Much like the forensic investigator, you’re paying a highly specialized expert — or team of experts — for a months-long effort, and those costs add up. Even if you have a team in house who can lead or assist with these efforts, you’re paying in the form of employee time. You can save on costs by getting those offsite backups done and secured so you can recover quickly and cheaply.
Cost #5: Legal and compliance costs
Depending on the nature and severity of the breach as well as your industry, legal fees and settlements can be another significant portion of your overall breach-related costs. Legal costs can take the form of legal fees if outside counsel is needed — which for SMEs, it often is — as well as settlements and fines.
Your business may also need to pay fines if it’s discovered that you didn’t meet regulations set by various government agencies such as GDPR, HIPAA or CCPA. The average cost of a data breach for organizations with a high level of compliance failures in 2021 was $5.65 million, compared to $3.35 million at organizations with low levels of compliance failures. That’s a difference of $2.3 million or 51.1%. Ensuring your business is compliant upfront with all global, national, state and regional regulations early on can drastically reduce the financial impact to a company should a breach occur.
Depending on the type of attack, companies may also incur post-event costs related to time spent notifying customers of the breach, offering them ID theft protection, or investing in new security tools and vendors as determined by the law.
Cost #6: Lack of business continuity and post-event recovery
In the time it takes to investigate, remediate, and recover lost files or regain access to systems, you’re losing out on business. Every day that goes by without being able to serve customers will lead to additional lost profits.
If a DDoS attack crashes your website, you can’t take orders. If ransomware freezes your files or your employees’ email accounts, you can’t communicate with customers or access their information. And if your breach becomes public, third-party suppliers or partners may cancel contracts to avoid being associated with the attack or because you’re seen as too risky to continue working with.
It’s estimated that lost business represents the largest share of breach costs, averaging $1.59M or 38% of the total costs. These costs include lost customers, business lost when systems are down and the cost of acquiring new business due to reputational damage.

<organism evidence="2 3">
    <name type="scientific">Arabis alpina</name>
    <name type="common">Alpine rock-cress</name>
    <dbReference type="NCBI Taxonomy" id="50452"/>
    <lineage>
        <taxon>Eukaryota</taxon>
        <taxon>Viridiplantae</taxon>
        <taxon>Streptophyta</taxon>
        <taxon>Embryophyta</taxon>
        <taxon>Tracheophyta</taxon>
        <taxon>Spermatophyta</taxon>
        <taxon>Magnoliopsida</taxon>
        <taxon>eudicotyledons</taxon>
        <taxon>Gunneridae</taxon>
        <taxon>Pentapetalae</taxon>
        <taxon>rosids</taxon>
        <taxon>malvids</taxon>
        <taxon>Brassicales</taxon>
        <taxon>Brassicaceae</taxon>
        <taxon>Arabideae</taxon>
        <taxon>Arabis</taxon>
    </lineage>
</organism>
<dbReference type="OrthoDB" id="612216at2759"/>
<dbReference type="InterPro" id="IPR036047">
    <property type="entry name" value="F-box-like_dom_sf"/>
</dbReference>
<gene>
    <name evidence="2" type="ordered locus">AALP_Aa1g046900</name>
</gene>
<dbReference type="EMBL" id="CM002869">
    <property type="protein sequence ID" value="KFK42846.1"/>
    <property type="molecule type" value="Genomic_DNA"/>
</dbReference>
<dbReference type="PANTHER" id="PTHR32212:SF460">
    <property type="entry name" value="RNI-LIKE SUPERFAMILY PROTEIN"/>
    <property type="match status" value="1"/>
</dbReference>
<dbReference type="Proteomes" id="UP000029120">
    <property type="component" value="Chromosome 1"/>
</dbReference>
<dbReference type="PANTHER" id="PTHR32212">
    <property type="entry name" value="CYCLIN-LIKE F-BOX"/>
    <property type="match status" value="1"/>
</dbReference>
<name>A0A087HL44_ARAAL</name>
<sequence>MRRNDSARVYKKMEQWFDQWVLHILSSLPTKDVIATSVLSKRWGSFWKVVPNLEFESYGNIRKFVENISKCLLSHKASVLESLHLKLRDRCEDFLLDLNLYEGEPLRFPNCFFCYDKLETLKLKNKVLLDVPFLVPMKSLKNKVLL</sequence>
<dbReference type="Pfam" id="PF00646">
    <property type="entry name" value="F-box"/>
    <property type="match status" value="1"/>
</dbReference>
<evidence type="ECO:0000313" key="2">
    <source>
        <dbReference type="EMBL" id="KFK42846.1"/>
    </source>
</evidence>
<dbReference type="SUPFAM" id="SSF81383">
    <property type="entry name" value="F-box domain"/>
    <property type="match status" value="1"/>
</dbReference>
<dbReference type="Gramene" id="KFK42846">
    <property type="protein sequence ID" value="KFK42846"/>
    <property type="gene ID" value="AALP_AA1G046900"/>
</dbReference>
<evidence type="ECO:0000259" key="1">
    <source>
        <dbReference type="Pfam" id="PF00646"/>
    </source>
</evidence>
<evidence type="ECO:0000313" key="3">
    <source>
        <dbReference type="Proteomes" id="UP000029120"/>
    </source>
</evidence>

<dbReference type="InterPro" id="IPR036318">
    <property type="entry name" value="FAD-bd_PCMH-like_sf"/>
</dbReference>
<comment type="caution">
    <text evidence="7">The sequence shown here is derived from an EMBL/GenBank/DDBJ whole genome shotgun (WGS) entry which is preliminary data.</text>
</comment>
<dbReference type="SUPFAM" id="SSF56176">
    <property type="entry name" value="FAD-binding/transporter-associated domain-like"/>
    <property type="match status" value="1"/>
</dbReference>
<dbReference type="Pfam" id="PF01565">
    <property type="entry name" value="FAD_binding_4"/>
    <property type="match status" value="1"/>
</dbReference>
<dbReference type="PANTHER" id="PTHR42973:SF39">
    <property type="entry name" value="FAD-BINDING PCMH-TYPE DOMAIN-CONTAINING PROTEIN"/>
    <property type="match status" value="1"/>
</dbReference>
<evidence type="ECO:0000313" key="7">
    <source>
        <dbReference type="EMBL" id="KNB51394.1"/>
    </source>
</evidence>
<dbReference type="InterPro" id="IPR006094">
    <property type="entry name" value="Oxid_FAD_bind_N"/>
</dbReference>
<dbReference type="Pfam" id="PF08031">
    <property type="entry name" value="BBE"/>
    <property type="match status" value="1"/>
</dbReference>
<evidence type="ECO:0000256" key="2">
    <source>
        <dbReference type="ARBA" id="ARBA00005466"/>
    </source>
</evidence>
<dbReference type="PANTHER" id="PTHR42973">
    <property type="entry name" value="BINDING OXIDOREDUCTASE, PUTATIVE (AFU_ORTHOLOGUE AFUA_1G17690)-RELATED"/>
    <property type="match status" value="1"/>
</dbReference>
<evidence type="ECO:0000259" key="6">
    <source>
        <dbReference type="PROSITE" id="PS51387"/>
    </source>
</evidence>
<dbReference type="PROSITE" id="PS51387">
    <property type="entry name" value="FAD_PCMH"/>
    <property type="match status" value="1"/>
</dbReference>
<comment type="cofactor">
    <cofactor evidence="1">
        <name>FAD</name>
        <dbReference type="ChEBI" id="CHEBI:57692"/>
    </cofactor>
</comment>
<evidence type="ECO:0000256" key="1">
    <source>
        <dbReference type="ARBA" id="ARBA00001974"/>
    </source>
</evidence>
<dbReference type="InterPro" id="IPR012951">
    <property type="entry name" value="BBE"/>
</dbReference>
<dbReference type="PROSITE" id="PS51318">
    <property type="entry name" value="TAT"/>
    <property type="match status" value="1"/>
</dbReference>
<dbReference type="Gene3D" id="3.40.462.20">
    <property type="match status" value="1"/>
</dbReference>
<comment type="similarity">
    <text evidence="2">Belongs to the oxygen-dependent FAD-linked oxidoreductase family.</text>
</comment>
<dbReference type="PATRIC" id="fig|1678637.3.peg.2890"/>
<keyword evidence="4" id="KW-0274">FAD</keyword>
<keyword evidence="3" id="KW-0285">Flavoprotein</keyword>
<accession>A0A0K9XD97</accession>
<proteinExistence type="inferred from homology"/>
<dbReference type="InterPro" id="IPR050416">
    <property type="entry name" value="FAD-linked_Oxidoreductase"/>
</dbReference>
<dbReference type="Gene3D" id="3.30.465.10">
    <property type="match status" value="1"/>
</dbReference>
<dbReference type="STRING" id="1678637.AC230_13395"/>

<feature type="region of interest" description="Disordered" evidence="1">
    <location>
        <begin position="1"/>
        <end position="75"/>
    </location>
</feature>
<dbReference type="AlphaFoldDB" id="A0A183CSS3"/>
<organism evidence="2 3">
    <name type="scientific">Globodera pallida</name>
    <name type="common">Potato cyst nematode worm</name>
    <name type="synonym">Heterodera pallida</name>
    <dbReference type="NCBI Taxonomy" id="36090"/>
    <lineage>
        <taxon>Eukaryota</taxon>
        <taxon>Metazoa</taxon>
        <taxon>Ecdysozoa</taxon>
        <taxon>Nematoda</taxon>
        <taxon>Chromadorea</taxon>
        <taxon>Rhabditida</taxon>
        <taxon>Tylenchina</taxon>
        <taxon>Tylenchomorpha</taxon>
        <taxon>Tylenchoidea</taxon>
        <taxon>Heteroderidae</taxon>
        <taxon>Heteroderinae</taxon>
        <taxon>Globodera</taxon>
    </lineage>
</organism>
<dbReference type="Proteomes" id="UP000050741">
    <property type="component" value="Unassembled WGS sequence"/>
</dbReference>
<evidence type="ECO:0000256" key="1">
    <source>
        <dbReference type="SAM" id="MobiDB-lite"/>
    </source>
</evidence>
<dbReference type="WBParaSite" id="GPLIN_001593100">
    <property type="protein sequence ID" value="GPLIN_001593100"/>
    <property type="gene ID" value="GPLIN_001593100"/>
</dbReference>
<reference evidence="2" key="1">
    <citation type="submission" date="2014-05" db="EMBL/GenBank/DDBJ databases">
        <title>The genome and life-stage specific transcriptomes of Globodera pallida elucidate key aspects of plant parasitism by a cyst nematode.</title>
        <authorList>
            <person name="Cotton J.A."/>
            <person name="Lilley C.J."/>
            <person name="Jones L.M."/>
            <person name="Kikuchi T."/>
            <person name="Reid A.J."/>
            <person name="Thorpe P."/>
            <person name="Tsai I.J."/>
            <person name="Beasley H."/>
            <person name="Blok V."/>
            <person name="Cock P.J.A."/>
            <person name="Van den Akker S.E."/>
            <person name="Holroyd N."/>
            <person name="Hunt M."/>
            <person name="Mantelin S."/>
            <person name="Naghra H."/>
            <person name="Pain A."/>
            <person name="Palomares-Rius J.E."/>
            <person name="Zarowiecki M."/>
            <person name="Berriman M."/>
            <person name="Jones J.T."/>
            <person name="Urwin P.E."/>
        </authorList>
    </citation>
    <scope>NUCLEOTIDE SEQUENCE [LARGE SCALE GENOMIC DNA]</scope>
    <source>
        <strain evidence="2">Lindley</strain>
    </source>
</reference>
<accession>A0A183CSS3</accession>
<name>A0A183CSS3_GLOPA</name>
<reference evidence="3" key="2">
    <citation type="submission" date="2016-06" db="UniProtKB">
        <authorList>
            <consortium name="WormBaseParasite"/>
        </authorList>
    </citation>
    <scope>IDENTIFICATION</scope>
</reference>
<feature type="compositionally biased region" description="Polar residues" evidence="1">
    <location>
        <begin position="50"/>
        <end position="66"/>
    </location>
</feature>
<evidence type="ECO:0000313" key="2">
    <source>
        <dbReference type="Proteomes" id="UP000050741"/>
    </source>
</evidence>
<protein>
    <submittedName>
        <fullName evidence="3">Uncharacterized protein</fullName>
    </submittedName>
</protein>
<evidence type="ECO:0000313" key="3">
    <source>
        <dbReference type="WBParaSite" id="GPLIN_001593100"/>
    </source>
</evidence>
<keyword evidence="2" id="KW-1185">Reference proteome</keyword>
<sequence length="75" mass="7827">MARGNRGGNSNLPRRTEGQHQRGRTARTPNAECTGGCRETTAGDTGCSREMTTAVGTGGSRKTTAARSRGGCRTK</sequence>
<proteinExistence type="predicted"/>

Cost #7: Costs caused by reputational damage
After a company experiences a breach, they lose the trust of current and potential customers, who may choose to conduct their business elsewhere. PCI Pal data showed that 62% of Americans claimed they would stop buying from a brand for several months following an attack. Reputational damage can also include reduced share prices. According to an Aon Global Risk Management survey, some companies see a 25% drop in market value in the year following an attack.
Not only do businesses lose out due to lost customers and downtime, but they may need to invest in marketing and sales efforts to earn back customers’ trust or win new customers. These efforts could include hiring an outside PR or marketing team, offering deep discounts or running an expensive campaign aimed at bolstering their reputation.
How to minimize the costs associated with a data breach
The most obvious way to cut costs of a data breach is to reduce the risk of one and the damage it can do in the first place — and that means investing in appropriate security measures early on. And for SMEs, that often means partnering with a modern MSSP and investing in foundational coverage.
MSSPs act as an outsourced security department, providing you with the technology, strategy and 24/7 monitoring needed to protect your company against a cyber attack. Based on your industry, infrastructure and existing security systems, they will recommend the minimum effective dose of security for your business, so you’re protected from an attack without paying for tools you don’t need. A good partner will also provide the remediation and recovery services as part of their contract, should an unexpected breach occur. Best of all, MSSPs can improve your security posture fast.
SolCyber is a modern MSSP that helps SMEs achieve cyber resiliency to minimize the likelihood of an attack. We handle everything from delivering foundational coverage to providing 24/7/365 detection and response services.